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Decentralization at the Los Angeles unified school district.

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Sharon L. Segrest

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The LAUSD is the largest school district in the State and is charged with the responsibility of educating over one-fifth of the children in California. Taken individually, each of the LAUSD's eleven local districts would rank in the top twenty in the State in terms of student population. The District is LA County's second largest employer, and with an annual operating and capital budget of over nine billion dollars, it brings together a diverse range of active and dynamic stakeholders. In 2000 the LAUSD found itself at a crossroads. In response to growing criticism and the threat of a State-mandated break-up due to the poor performance of their schools, the District created eleven mini-districts to improve accountability and take instructional programs closer to the people who use them. This paper provides background on the LAUSD's decentralization effort and power sharing aspects of the District's self-imposed break-up, and recommendations for addressing these issues are postulated.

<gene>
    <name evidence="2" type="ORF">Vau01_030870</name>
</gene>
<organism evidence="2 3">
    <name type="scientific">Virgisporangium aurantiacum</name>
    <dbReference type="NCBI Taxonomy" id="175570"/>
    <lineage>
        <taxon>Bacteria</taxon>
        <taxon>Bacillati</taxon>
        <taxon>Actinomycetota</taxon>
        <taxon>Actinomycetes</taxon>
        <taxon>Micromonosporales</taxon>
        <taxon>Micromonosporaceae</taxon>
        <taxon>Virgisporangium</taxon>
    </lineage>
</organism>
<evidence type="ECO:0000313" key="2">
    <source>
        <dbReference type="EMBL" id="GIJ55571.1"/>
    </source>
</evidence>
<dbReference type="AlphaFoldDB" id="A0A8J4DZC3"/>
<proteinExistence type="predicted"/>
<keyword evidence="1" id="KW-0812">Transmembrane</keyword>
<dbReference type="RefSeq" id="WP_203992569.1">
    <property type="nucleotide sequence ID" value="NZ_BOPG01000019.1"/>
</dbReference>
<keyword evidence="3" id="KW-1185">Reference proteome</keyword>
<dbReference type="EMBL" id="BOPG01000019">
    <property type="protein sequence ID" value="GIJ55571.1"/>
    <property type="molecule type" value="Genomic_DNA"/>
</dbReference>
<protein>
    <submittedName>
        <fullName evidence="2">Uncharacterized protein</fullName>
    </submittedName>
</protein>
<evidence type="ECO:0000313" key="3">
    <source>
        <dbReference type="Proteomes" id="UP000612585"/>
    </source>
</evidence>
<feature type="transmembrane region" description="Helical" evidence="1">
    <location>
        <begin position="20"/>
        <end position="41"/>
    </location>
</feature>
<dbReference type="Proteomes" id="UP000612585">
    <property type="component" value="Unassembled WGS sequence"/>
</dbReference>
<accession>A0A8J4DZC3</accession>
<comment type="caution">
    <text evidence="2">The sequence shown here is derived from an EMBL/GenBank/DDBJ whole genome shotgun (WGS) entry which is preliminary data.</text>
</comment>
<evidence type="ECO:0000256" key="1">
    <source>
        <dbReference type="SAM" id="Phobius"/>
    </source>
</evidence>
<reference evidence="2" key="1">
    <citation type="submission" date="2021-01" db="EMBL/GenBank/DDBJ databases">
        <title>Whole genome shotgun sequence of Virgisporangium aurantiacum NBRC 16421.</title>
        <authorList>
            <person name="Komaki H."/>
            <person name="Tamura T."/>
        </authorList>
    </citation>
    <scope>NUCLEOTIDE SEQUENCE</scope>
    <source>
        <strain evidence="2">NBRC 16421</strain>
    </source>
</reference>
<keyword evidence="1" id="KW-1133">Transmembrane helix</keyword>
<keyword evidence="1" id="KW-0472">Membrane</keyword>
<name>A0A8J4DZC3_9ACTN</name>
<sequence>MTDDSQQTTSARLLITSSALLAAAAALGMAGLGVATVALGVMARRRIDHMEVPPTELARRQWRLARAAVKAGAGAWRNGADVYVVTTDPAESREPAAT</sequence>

Abstract only. Full-text article is available only through licensed access provided by the publisher. Published in Management Research News, 27(6), 40-49. doi: 10.1108/01409170410784194


MCB University Press

Creative Commons License

Creative Commons Attribution-Noncommercial-No Derivative Works 4.0 License
This work is licensed under a Creative Commons Attribution-Noncommercial-No Derivative Works 4.0 License.

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